THE SILVER CASE: What Is Uehara Kamui?


Tsuki Shinkai (left) and Osato Yotaro (right).

Osato Yotaro, deuteragonist of Matchmaker, is obliquely linked to Kamui. He is also more likely than Tsuki Shinkai to be the other Kamui whom Shimohira mentions in “MISOGI,” though in that case it seems that the subsequent image should not show Tsuki but Osato (or, for that matter, the obvious other Kamui, Uehara, who also serves another faction than Shiroyabu).

Being the son of Sundance Shot, Osato comes to the sinister Mayor Mikoshiba’s attention as possessing a great deal of criminal power, yet again turning back on the previous title’s message by making criminality an inborn trait. As revealed at the end of “moon over 25,” the TRO/CCO or Postal Federation arranges the series of violent, traumatic incidents that occur over the course of the storyline as an experiment to study Osato and extract his criminal power. Their aim is use Osato as a template personality to replace Kamui/Ayame in the next Maspro to give them an edge over the FSO. In this way, Osato has some Kamui commonalities. In “the lunar orbit,” he even endorses killing the past: “The past… Let’s hurry up and kill it off!” (The phrase seems to be losing some of its meaning.)

Screenshot from "moon over 25." The window on the left shows, in the foreground, the back of one man in a black suit and trousers, his head not visible. In the background, on the other side of the desk, Tsuki stands with his hands in his pockets. The man in the foreground is Mikoshiba. Mikoshiba says, "Inside him was hidden the potential for the new generation of Kamui. Losing that was a terrible loss."

Unlike the fifth Kamui, Osato is also no innocent civilian whom the old men murder. Well before his “awakening” as an animalistic silver-eyed killer at the end of “the lunar orbit,” Osato kills people in cold blood as casually as the rest of the Readjustment Bureau agents. Instead of living as an artist or political terrorist, he is, like Format Kamui, an unquestioning assassin executing civilians on behalf of the state, often for shockingly trivial offenses. He never shows the slightest doubt about his job. However, though he is a killer, Osato’s quirkiness, effeminacy, and affection for Tsuki endear him to the player. The focus on a semi-romance—or outright romance—between him and Tsuki makes the Postal Federation’s betrayal all the more tragic. The story is ambiguous on whether Osato survives Shigino’s torture.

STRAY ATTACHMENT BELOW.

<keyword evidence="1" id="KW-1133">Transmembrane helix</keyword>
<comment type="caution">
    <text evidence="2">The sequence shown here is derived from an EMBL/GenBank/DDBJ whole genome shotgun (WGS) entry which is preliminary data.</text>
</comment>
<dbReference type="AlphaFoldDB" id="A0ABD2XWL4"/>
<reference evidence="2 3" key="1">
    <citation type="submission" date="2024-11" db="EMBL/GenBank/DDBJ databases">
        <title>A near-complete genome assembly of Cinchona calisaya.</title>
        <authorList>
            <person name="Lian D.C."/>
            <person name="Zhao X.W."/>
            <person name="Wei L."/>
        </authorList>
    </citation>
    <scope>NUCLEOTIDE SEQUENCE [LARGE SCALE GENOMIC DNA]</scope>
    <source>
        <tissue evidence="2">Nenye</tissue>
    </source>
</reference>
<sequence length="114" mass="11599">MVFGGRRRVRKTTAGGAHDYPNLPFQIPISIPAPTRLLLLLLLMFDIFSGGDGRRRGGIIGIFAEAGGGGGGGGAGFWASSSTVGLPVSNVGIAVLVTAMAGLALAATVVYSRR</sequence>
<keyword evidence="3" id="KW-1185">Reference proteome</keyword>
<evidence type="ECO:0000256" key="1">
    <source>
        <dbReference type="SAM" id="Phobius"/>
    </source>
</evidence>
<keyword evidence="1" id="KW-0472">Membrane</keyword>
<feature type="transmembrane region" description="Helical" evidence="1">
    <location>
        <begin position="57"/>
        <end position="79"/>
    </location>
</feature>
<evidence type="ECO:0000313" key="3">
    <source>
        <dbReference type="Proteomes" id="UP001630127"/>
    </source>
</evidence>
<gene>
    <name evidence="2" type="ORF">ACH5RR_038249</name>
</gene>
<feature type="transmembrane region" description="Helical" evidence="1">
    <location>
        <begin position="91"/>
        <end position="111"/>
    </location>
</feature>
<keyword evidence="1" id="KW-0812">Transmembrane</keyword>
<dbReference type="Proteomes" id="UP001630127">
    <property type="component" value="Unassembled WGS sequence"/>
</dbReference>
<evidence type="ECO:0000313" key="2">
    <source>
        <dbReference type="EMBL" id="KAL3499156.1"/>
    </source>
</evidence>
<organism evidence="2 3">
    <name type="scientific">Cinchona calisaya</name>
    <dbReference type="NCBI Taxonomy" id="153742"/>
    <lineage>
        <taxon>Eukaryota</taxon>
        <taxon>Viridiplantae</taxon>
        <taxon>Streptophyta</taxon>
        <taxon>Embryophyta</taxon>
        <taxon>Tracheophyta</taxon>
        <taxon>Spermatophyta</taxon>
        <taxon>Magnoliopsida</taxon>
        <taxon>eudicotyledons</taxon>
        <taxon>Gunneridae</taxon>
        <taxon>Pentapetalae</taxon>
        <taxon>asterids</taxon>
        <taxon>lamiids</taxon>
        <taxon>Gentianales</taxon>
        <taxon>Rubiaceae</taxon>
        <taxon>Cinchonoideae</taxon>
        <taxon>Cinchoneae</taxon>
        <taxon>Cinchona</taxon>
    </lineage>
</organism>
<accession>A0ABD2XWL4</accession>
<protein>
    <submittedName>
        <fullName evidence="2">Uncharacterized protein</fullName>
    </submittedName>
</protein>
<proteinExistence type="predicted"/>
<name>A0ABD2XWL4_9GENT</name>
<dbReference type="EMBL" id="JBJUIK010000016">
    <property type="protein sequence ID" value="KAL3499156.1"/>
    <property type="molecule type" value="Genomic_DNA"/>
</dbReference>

Osato’s possession of these Kamui-like abilities again proves restrictive. Not liberating him or putting him in a role where he can liberate others, they cause him to lose his compassion, waste his life, and probably perish in agony at the expense of his friends. His death does not even have the liberatory potential to ruin the TRO/CCO plot by precluding another Maspro: Mikoshiba assures Tsuki that they have already found another person to serve as a template for the next child torture factory.


Screenshot from "SIZUKU." The left window shows the interior of Tokio's houseboat. The right window shows an illustration of Red, his turtle, looking up. Tokio says, "Turtles can actually swim pretty fast."
Tokio returns.

In The Silver Case, Morishima Tokio discovering he is Kamui is liberatory, an act of killing the past, of confronting the “facts,” necessary to climb out of Jack Hammer and into the light of 2000. In The 25th Ward, being Kamui is chiefly, as Tokio tells Sumio and Catherine in Flower, Sun, and Rain, a “curse.” Rejecting killing the past, Tokio enters a contract with Meru to erase his memories of being Kamui. This does not save him from Kipple, an agent of an unspecified organization who abducts and manipulates him to steal data from the 25th Ward. IMM Hospital staff specify that Tokio no longer has the potential to become the kind of Kamui who kills people but is an entirely different phenomenon. However, he is still identified a type of Kamui, operating in the spiritual realm instead of in assassinations.